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Old February 26th, 2017, 08:11 AM   #6748
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UNITED STATES | High Speed Rail

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Originally Posted by 00Zy99 View Post
That would be feasible. It would bring trains reasonably into downtown, and the main issue would be raising the platforms at the station, which should probably be done anyways.

Pacific Central IS downtown. It's not ON the peninsula but make no mistake it's downtown and very well connected. The other station, Waterfront, is technically closer to the CBD but Pacific Central is already the logical choice as it's the current terminal for long distance buses and trains now and the area could be built around it for TOD.

Besides there is rail that would allow either station to be used.

The problem isn't using that station, it's getting there in a reasonable time. It would require a lot of infrastructure. Nothing impossible but upgrading it to full HSR would be very difficult. A route from the south would have fewer barriers and faster as much of it would be built over farmland but then you'd need to find a way from Richmond and that could only be a tunnel.

Update:
Actually looking at it again... I think that the best option would simply be follow Hwy #99 all the way until Westminster Hwy and then jog right to Knight Street with a 5–6km tunnel emerging just before Pacific Central.

Last edited by bluemeansgo; February 26th, 2017 at 08:21 AM.
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Old February 26th, 2017, 08:29 PM   #6749
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Originally Posted by bluemeansgo View Post
Pacific Central IS downtown. It's not ON the peninsula but make no mistake it's downtown and very well connected. The other station, Waterfront, is technically closer to the CBD but Pacific Central is already the logical choice as it's the current terminal for long distance buses and trains now and the area could be built around it for TOD.
...I'm pretty sure that that is what I said.

Quote:
Besides there is rail that would allow either station to be used.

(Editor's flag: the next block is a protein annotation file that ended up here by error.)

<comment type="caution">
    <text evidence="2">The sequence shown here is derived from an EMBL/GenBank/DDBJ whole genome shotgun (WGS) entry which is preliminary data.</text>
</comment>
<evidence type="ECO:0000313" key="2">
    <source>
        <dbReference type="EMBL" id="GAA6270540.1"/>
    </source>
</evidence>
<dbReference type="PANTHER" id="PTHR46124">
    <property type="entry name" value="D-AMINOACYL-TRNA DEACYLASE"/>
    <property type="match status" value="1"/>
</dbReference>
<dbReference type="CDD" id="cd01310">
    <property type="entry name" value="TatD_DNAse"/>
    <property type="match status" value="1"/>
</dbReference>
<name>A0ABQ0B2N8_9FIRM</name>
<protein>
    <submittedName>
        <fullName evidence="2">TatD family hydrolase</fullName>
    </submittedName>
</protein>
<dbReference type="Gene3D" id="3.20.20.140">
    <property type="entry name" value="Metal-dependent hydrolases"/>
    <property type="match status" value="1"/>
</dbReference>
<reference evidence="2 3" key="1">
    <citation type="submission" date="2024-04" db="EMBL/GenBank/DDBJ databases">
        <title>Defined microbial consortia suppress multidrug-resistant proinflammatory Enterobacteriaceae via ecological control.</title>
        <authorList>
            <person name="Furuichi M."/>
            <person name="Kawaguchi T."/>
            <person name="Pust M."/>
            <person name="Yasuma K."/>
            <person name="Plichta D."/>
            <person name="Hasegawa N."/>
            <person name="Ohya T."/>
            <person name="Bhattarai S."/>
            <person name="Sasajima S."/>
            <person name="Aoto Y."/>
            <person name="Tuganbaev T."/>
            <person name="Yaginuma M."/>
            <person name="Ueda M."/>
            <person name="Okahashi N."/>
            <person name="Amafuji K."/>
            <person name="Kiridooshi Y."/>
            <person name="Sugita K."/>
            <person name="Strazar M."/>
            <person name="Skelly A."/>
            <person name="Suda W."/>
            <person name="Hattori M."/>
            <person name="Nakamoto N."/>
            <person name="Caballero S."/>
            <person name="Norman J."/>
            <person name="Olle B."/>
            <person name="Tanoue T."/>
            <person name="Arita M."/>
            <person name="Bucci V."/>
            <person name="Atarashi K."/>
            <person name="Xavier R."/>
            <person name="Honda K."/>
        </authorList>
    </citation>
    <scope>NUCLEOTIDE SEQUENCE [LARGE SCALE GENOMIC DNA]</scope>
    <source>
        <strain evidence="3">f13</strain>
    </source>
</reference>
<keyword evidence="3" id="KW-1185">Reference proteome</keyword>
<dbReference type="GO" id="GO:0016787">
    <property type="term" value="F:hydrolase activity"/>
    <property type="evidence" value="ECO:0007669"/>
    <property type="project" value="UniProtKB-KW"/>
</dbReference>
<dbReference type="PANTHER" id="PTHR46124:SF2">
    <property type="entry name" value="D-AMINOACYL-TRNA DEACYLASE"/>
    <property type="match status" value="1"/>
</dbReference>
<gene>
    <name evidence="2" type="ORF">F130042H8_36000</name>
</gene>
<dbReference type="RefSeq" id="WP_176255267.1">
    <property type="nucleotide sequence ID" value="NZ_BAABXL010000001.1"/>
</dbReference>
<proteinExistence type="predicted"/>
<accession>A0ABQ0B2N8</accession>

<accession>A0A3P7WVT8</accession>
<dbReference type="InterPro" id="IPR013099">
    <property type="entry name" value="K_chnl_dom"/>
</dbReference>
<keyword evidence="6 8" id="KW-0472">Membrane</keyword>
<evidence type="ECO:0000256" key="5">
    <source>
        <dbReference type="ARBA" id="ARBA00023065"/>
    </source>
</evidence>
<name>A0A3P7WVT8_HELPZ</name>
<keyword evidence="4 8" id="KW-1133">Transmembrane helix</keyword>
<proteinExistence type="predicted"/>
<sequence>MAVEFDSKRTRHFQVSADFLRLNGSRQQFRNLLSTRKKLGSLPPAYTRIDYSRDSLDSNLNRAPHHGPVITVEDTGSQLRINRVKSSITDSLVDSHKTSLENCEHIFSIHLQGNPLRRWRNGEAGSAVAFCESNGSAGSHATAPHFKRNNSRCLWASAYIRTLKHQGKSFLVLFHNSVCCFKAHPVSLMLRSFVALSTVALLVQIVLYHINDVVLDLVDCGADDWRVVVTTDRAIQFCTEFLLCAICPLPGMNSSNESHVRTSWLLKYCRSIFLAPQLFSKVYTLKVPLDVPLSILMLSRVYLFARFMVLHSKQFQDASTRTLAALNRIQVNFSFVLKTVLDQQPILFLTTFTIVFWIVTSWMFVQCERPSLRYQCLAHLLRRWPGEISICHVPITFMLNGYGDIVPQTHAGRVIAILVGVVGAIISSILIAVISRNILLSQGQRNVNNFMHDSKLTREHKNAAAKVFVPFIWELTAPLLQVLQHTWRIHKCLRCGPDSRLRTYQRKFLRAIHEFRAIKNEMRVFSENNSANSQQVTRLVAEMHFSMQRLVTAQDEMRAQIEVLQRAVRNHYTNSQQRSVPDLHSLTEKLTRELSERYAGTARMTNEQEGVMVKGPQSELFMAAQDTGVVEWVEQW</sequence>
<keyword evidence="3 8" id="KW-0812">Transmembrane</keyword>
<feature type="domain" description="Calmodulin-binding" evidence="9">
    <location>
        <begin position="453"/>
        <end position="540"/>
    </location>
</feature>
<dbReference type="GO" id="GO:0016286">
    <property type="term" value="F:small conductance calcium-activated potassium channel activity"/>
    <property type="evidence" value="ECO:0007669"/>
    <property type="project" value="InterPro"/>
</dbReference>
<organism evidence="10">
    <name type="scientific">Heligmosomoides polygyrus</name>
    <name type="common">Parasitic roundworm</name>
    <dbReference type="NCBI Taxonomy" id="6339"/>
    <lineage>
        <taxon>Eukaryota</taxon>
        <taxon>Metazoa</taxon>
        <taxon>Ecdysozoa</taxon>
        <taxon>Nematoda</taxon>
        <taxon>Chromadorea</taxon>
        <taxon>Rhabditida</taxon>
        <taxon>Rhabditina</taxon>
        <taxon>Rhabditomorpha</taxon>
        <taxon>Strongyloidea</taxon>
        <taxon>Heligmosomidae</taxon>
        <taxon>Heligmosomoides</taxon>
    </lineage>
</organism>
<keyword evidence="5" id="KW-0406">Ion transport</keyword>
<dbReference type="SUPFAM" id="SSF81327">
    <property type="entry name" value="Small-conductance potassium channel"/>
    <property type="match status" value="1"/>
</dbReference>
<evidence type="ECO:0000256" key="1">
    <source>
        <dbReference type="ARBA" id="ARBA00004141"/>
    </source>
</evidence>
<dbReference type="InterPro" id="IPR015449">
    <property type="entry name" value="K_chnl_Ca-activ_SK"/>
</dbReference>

The problem isn't using that station, it's getting there in a reasonable time. It would require a lot of infrastructure. Nothing impossible but upgrading it to full HSR would be very difficult. A route from the south would have fewer barriers and faster as much of it would be built over farmland but then you'd need to find a way from Richmond and that could only be a tunnel.

Update:
Actually looking at it again... I think that the best option would simply be follow Hwy #99 all the way until Westminster Hwy and then jog right to Knight Street with a 5–6km tunnel emerging just before Pacific Central.
Just work out the details, there.

As I said, you would need to raise the platforms. And add catenary, but that's a given.

Quote:
Originally Posted by Protected Lucifers View Post
well, it's sad that HST project actually started in 1930s. it's remaind me to NGC series The Men Who Built America about business sabotage in early USA industrilizing

perhaps airline industry behind stuck of HST
100 years ago, the US was at the forefront of railroad development. Fast express trains raced across the country on many different routes.

The US was the first nation to have railroad equipment designed in a wind tunnel (Brill Bullet) and the first nation to work on having lightweight rolling stock (Cincinatti Car Co.). The streamliners like the Zephyr are obvious.

In 1941, the Electroliners entered service between Chicago and Milwaukee. They inspired the Odakyu Electric Railway's SE sets in Japan, which in turn helped provide the impetus for the famous Shinkansen.

In the 1950s, there were experiments with early Talgo equipment (which was manufactured here in the US), as well as other related designs. Sadly, just about all of these proved to be failures for one reason or another-most of them rode roughly.

In reaction to the opening of the Shinkansen, the US Congress approved funds for high speed rail in the US, which led to the Pennsylvania Railroad developing the Metroliner service. Sadly, the track improvements were underfunded and poorly organized and the rolling stock manufacturers were out of practice, which led to poor reliability.

Meanwhile, the New York Central mated a pair of jet engines from a bomber to an RDC and sent the Black Beetle racing back and forth on a section of the main line. They reached over 180 mph without damaging the track. There were no more funds for further work, though.

Starting in the late 1980s and going through the early 2000s, there was badly needed track upgrade work on the North East Corridor to get it into good condition (very good condition, actually). This was capped off with finally completing the electrification all the way up to Boston. However, the bridges still needed major replacements-a process now underway. The signals are getting replaced, and the older sections of the catenary as well.

The airline industry has indeed been sabotaging HSR efforts in the US for some time. The primary reason that Texas didn't get a TGV-based system 20 years ago was because of their lobbying.
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Old February 26th, 2017, 08:54 PM   #6750
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Talgo

Talgo trains made in the USA: